EME207 HF Pre-selector Filter Kits

EME207-Stacked
Stacked M1 Pre-Selector Band Modules

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EME207 Description:

The Mini-Kits EME207 Pre-selector Filter modules are part of the M1 series building blocks to construct a high performance M1 HF Transceiver. The Mini-Kits EME207 PC Board has been designed for constructing simple filters using either conventional leaded, or SMD components. Kit part numbers are prefixed for filter type, ( LPF Low Pass, BPF Band Pass or HPF High Pass ), the number after is the number of poles, followed by the band or frequency in MHz. These filters are easy to construct, and require minimal alignment if constructed as per the Kit notes.

The filters are used as band pass filters in the receiver front end, and also in the low level transmit driver stages, and cover the 160M to 6M Ham bands, ( excluding 30M ). A 30M band filter is not currently available as it would be marginal when used with the 9MHz IF used in the M1. The basic filter designs are based on the PA3AKE Chebyshev design, and have been optimized using the Elsie Filter software and tested using a DG8SAQ vector network analyzer. All filters are 3 pole mesh capacitor coupled band-pass type that have a faster high frequency roll off. The filters input and output impedance have been matched for 50ohms to make it easier to incorporate in many different projects. See the M1 Transceiver Block diagram for the connections to this module.

The 6M band is a compromise as a 5 to 6 pole filter is really required for image rejection, but the EME207 board can only fit up to 3 poles. The filter design was modified in Elsie to cover the 50 to 54MHz bands with less than 1.5dB loss and provides a marginal 36dB of rejection at 50MHz + 2x 9MHz IF = 68MHz. There are probably no issues as the VHF low band is not used in many countries, but I will look at the possibility of adding a 68MHz trap filter and doing some tests as a future update.

Due to the lower frequency roll off of mesh capacitor coupled filters, the 9MHz IF rejection especially with the 20M, 17/15M, and 12/10M band filters is compromised, so a 9MHz IF trap filter is recommended to improve the IF rejection to avoid overloading or causing interference to the IF amplifier. The EME211 Kit can be used which can be used to provide >50dB of extra rejection at 9MHz.

Filter modules can be stacked to cover all the bands ( excluding 30M ) from 160M to the 6M bands, and are selectable via a single 16 Pin IDC header that uses +ve logic to select the filter for the selected band. Links and diodes on the bottom of the board are fitted to allow easy configuration of the filter module to the required band logic. When the logic control to the filter is turned off, the relays isolate the filter from the RF signal path by grounding it, and a wetting current is used to help prolong the life of the relay contacts.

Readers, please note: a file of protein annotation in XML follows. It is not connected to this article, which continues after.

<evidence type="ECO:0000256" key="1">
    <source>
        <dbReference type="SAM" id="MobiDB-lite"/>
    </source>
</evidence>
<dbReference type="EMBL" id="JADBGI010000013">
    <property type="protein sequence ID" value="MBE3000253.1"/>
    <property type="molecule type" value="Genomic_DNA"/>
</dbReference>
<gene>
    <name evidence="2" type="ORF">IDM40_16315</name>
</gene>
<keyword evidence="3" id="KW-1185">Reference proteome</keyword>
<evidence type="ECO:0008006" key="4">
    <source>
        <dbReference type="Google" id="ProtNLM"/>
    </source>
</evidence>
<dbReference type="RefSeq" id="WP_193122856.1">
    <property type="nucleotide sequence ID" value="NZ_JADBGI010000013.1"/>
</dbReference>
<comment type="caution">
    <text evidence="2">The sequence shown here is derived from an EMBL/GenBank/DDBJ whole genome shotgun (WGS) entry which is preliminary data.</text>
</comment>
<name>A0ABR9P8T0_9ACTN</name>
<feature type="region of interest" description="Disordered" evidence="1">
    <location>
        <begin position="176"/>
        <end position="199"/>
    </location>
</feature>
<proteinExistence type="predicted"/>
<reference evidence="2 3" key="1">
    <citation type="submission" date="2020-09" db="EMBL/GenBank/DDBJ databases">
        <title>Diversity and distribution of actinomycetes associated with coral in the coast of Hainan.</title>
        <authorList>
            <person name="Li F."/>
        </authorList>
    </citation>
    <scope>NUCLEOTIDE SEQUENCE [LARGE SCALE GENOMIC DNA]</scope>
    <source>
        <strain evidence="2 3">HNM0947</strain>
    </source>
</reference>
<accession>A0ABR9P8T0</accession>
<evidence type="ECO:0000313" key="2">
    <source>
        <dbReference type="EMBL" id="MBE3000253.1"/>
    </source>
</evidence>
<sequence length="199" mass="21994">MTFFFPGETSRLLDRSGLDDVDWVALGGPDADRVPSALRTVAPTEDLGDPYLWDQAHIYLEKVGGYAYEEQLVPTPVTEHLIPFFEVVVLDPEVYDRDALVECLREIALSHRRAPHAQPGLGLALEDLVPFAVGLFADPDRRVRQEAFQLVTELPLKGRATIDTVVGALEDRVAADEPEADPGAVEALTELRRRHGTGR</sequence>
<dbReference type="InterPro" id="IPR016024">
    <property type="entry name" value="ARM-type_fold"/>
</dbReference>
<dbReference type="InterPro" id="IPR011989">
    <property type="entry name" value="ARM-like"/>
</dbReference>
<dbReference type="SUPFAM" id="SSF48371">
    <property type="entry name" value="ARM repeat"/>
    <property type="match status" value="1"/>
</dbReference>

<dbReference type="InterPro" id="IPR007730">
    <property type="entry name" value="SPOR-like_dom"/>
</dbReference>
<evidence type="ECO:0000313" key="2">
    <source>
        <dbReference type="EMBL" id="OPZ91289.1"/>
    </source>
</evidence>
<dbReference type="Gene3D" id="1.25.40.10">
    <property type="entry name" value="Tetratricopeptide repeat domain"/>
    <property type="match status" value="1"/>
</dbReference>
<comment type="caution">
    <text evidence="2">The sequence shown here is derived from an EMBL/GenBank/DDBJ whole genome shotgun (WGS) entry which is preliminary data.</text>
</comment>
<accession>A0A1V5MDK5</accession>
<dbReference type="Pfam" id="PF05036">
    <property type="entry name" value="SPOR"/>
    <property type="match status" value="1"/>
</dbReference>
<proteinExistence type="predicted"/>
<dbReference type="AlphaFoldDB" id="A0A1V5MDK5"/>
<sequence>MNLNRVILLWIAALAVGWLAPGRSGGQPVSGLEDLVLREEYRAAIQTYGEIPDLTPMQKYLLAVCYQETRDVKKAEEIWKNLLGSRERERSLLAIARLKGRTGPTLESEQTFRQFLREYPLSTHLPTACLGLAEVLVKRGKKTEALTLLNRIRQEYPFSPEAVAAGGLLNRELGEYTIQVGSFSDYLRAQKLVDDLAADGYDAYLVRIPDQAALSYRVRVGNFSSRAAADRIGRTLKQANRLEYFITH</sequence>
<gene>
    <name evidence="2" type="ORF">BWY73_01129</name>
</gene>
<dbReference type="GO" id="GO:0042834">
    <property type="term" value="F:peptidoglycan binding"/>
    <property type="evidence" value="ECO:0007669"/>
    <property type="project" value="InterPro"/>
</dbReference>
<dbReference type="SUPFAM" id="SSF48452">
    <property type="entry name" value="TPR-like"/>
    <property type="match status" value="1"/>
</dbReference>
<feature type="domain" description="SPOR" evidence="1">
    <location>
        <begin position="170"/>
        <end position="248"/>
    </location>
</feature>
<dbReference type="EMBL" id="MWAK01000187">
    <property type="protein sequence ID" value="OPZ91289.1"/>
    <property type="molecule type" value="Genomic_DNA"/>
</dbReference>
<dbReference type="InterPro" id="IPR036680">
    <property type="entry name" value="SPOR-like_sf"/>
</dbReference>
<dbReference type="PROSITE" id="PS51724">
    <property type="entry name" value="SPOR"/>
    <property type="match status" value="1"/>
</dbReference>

The M1 HF Series Kits have been designed to allow easy construction due to the use of mainly leaded components for those that don't like surface mount devices. SMD components are only used when required due to availability of components, or for better performance. The RF modules are all designed with a 50ohm impedance making it easy to interconnect with the other M1 series modules, and your own home brew circuit designs.

Kit Constructors Alert:

1/ Some 40M band Kits around November December 2016 may have been supplied with a J310 FET instead of a 2N7000 FET. This will not work as the pinout is different and so the relays will not activate. Please contact us so that we can post the correct 2N7000 to you.

2/ L4 and L6 RF chokes are only required on the first filter module, as a return DC path to ground for the relay wetting current. Adding additional filters may cause problems with the inductance from the RF to ground connections being reduced, when filter modules are stacked. Tests looking at the 6M band filter showed that stacking boards does increase the filter loss and decreases the return loss. So it is recommended to remove or cut the inductors from additional boards.

EME207 Kit Construction Notes:

The images below show both sides of the board. The module uses a number of tiny SMD capacitor that could not be avoided as it makes the module more compact and offers better performance. The inductors for each filter need to be wound with the correct number of turns as per the Kit construction notes to work correctly. Filter boards should be stacked so that adjacent harmonically related bands are not next to each other. This reduces the coupling of the toroids between filters that could affect the filters response. It is suggested that the 40M band module be used as the first filter module that has SMA connectors fitted. The order of stacking the filters can affect mainly the higher frequency bands, so some experimentation may be needed to see the lowest loss on these bands. There was nothing to indicate that the headers increased the loss on the 6M band when it was stacked up to 5 modules from the first filter module. A suggested stacking order that works is 80M, 20M, 160M, 40M, 17/15M, BC, 10/12M, 6M.